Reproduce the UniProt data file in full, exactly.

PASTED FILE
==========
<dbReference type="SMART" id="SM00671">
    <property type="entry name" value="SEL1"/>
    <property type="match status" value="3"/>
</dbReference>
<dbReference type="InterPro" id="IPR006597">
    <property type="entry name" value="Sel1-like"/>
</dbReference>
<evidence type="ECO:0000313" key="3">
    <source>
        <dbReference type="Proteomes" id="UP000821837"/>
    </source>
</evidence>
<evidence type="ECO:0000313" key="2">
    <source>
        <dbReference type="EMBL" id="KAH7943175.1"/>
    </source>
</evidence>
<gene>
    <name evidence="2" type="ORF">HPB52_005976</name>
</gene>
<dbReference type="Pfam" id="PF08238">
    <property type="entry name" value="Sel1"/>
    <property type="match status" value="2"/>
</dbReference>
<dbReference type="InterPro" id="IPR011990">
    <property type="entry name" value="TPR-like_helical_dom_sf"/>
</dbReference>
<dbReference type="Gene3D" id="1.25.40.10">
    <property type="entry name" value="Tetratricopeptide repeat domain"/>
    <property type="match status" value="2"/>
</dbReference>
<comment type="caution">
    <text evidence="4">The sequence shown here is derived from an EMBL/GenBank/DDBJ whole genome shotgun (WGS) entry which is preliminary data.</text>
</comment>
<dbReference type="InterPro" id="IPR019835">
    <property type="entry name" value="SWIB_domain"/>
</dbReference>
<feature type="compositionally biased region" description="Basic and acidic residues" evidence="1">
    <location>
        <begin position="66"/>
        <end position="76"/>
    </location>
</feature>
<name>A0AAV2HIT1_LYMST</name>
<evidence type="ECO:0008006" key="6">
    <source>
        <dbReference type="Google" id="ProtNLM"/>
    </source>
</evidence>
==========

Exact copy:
<dbReference type="SMART" id="SM00671">
    <property type="entry name" value="SEL1"/>
    <property type="match status" value="3"/>
</dbReference>
<dbReference type="InterPro" id="IPR006597">
    <property type="entry name" value="Sel1-like"/>
</dbReference>
<evidence type="ECO:0000313" key="3">
    <source>
        <dbReference type="Proteomes" id="UP000821837"/>
    </source>
</evidence>
<evidence type="ECO:0000313" key="2">
    <source>
        <dbReference type="EMBL" id="KAH7943175.1"/>
    </source>
</evidence>
<gene>
    <name evidence="2" type="ORF">HPB52_005976</name>
</gene>
<dbReference type="Pfam" id="PF08238">
    <property type="entry name" value="Sel1"/>
    <property type="match status" value="2"/>
</dbReference>
<dbReference type="InterPro" id="IPR011990">
    <property type="entry name" value="TPR-like_helical_dom_sf"/>
</dbReference>
<dbReference type="Gene3D" id="1.25.40.10">
    <property type="entry name" value="Tetratricopeptide repeat domain"/>
    <property type="match status" value="2"/>
</dbReference>
<comment type="caution">
    <text evidence="4">The sequence shown here is derived from an EMBL/GenBank/DDBJ whole genome shotgun (WGS) entry which is preliminary data.</text>
</comment>
<dbReference type="InterPro" id="IPR019835">
    <property type="entry name" value="SWIB_domain"/>
</dbReference>
<feature type="compositionally biased region" description="Basic and acidic residues" evidence="1">
    <location>
        <begin position="66"/>
        <end position="76"/>
    </location>
</feature>
<name>A0AAV2HIT1_LYMST</name>
<evidence type="ECO:0008006" key="6">
    <source>
        <dbReference type="Google" id="ProtNLM"/>
    </source>
</evidence>